Senator Al Franken announced he is resigning from the US Senate following series of sexual misconduct allegations.
Mr Franken, 66, who represents Minnesota in the 100-seat US Senate, had come under increasing pressure from his own Democrat colleagues to step down.
The former comedian was encouraged to resign as Democrats sought to maintain the moral high ground in the wake of sexual misconduct allegations against Roy Moore, the Republican senate candidate in Alabama.
Mr Franken said: "I, of all people, am aware there is some irony that I am leaving while a man who has bragged on tape about his history of sexual assault now sits in the Oval Office."
Mr Franken, who made his name on the popular late-night comedy show Saturday Night Live before turning to politics, has acknowledged misconduct with at least one accuser.
Six other women have reportedly come forward to accuse him of touching them inappropriately.
Speaking on the Senate floor Mr Franken said he had been a "champion of women" during his time in office.
He said: "Some of the allegations against me are simply not true, others I remember very differently.
"I know there has been a very different picture painted of me in recent weeks but I know who I am."
Referring to Roy Moore, the Republican Senate candidate in Alabama, he added: "And a man who has preyed on young girls campaigns for the Senate with the full support of his party."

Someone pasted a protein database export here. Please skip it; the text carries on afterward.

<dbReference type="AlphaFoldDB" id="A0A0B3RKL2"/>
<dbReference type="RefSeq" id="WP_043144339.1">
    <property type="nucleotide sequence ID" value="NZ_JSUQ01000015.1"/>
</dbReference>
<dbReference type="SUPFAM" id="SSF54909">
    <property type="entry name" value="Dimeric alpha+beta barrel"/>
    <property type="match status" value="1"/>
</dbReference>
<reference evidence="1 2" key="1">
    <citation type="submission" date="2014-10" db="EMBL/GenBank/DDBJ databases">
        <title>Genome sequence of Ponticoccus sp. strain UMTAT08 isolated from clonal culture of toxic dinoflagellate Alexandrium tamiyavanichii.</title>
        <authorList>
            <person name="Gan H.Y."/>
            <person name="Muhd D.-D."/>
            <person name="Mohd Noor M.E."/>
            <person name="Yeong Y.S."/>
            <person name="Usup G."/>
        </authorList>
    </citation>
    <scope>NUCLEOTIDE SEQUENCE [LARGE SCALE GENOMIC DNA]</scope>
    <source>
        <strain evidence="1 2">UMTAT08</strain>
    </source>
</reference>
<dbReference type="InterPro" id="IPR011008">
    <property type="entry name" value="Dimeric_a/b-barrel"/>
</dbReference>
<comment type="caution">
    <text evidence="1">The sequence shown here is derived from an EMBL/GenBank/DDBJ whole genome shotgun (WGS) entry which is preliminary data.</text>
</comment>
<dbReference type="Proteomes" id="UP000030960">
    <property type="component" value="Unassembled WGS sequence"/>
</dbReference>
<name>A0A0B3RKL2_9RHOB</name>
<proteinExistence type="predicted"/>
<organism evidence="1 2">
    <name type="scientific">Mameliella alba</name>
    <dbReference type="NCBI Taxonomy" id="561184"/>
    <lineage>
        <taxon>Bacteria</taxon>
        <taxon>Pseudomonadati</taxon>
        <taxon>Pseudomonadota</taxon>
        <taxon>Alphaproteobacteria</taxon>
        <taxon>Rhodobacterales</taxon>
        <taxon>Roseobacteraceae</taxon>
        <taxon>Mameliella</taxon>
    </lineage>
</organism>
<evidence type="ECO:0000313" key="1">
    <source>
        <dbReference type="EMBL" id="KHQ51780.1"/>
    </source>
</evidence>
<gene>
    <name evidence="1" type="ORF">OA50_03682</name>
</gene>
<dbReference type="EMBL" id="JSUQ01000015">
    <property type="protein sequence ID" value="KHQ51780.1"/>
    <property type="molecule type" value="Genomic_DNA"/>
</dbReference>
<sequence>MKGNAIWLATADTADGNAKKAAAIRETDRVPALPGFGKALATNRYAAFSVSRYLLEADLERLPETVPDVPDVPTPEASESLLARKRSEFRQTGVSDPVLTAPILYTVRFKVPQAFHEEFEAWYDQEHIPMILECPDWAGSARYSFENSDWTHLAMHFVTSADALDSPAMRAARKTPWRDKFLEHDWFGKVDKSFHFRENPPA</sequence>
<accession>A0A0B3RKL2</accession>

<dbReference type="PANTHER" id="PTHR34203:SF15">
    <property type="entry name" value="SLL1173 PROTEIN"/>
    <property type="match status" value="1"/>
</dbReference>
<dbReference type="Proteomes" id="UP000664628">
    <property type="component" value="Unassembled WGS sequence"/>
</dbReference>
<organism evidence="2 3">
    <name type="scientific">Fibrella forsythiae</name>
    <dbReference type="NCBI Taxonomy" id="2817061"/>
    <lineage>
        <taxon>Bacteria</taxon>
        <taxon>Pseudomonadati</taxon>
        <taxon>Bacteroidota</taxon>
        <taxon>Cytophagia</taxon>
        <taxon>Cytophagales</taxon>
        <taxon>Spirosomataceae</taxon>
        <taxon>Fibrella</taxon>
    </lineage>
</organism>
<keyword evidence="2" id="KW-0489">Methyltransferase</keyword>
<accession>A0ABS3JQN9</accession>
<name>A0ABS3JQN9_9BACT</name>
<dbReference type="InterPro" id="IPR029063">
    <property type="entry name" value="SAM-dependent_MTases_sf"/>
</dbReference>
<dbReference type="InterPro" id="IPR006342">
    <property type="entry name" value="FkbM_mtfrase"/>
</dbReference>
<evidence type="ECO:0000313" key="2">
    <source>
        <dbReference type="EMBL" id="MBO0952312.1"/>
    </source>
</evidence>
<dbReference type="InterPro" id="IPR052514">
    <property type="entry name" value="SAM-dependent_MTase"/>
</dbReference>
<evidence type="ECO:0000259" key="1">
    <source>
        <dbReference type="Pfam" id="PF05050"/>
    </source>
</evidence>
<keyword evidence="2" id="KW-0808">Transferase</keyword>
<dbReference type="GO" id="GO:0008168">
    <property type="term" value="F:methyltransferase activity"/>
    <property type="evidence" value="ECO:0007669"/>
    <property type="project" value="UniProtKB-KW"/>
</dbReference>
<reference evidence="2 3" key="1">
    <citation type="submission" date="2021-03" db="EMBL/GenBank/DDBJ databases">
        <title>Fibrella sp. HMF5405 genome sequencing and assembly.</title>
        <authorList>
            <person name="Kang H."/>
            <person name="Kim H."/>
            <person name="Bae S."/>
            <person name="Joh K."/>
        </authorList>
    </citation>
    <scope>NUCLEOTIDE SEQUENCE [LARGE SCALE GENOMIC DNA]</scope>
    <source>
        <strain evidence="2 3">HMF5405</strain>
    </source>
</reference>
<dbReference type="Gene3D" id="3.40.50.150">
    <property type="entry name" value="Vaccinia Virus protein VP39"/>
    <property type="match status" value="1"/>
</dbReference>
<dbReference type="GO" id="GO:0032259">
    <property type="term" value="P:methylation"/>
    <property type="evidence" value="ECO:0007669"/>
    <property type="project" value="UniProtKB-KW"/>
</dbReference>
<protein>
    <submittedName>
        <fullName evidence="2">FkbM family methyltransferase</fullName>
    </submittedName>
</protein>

Mr Franken did not admit any guilt, and did not apologise to any of the alleged victims during his resignation speech.
Mr Franken claimed that, had he stayed and been investigated by the Senate ethics committee, he would have been cleared.
But a majority of his Democrat colleagues in the Senate had called for him to resign.
Mr Franken was first accused last month by Leeann Tweeden, a sports broadcaster and former model, who said he forcibly kissed her, and touched her without consent as she slept, during a 2006 tour entertaining US troops deployed in Afghanistan.
Following Mr Franken's resignation Minnesota's Democratic governor, Mark Dayton, has the power to appoint a replacement.
The Star Tribune newspaper said the likeliest replacement is the lieutenant governor, Tina Smith, who would serve until a November 2018 special election.
It came just days after Democrat John Conyers, the longest-serving member of Congress, left the House of Representatives after several female former staffers accused him of sexual misconduct.